The story of America’s disenfranchised and disadvantaged in the deep south is the subject of many films. From Of Mice and Men to Winter’s Bone all tell stories of hard-bitten people living hard-bitten lives on the fringes. Few tell it with as much heart, gusto and warmth as The Peanut Butter Falcon does, however. It’s an excellent showcase for Shia LaBeouf’s intense, grounded style as well as those of its directors, Tyler Nilson and Michael Schwartz. But the real diamond in the rough is newcomer Zack Gottsagen as the young man with Down’s Syndrome who dreams of becoming a pro-wrestler.
22 year-old Zack (Gottsagen) is living in a retirement home but harbours dreams of becoming a pro-wrestler like his hero The Saltwater Redneck (Thomas Haden Church). Aided by his octogenarian roommate, Carl (Bruce Dern), Zack escapes. He hides out in a boat owned by Tyler (LaBeouf) who is on the run from the vengeful crab fisherman Duncan (John Hawkes) and Ratboy (Yelawolf). Chased and eventually joined by Zack’s carer, Eleanor (Dakota Johnson), the three journey to Florida pursuing Zack’s dream as a misfit family.
The Peanut Butter Falcon is, first and foremost, predictable. It follows the formula of many an indie comedy-drama before it but that’s not a problem. The formula, after all, was created because it works and thanks to LaBeouf and Gottsagen it really works. Essentially an updated version of Huckleberry Finn, Nilson and Schwartz invest a kinetic, youthful energy into the film. No scene feels wasted and the duo’s script feels as lively as the characters it’s core cast has breathed life into.
LaBeouf, as in so many of his recent roles plays Tyler as a man on the edge, but luckily Zack comes along at just the right time. It would have been easy for the filmmakers to take the easy way out and make it about Tyler’s struggle but the film balances both stories evenly. Brief flashbacks illuminate why Tyler is so desperate and Jon Bernthal in a silent role as Tyler’s brother steals both of his 30 second scenes thanks to his sheer magnetism. Gottsagen’s matter-of-fact but sorrowful backstory is enough to root for him. His character’s sunny outlook would feel overly sentimental if it wasn’t for the sincerity with which he and the script treat it. It feels similar to the inherent grief within Johnson’s portrayal of Eleanor. In areas like the ones the film is set in despair and devastation are commonplace and it’s to The Peanut Butter Falcon’s credit that it addresses but never wallows in them.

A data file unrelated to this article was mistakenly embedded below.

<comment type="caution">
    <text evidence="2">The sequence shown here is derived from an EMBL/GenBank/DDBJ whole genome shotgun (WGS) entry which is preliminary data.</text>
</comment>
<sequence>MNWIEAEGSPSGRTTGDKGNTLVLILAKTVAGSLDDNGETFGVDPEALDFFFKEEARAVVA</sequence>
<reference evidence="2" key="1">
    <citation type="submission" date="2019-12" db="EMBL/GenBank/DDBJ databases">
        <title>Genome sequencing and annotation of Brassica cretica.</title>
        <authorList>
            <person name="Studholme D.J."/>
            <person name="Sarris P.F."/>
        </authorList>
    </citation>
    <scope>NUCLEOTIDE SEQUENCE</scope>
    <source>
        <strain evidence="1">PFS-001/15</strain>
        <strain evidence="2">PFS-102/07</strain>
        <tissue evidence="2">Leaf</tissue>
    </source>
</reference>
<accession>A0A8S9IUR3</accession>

As with most independent films of this kind the cinematography is also predictable but its golden hour shots and firelit night-time scenes maintain their own identity. Nigel Bluck’s camerawork feels unique and it’s tribute to wrestling ring fakery suggests that the film takes Zach’s chosen sport as seriously as he does. Alongside moving The Peanut Butter Falcon along at a good clip editors Kevin Tent and Nathaniel Fuller make the characters feel connected by the camera which heightens brief scenes of stirring romance. It’s as if this was directed by a 20 years younger Alexander Payne – Tent is Payne’s go-to editor, funnily enough.
Perhaps most importantly The Peanut Butter Falcon never feels like its bowing to conventions or tropes. For as many as it incorporates into its script it tosses aside many more. When Duncan says “You’re not the only one that’s hard up around here” it shifts Hawkes’ initial dirtbag character into a moral grey zone. Reality can occasionally hit like the wrestlers Mick Foley and Jake the Snake that cameo towards the end but the film consistently asserts that Zack is emotionally and physically strong enough to not only carry this weight but Atomic Throw it over the ropes. The Peanut Butter Falcon may not be one-of-a-kind but it feels like it. It feels important. It’s a film worth cherishing.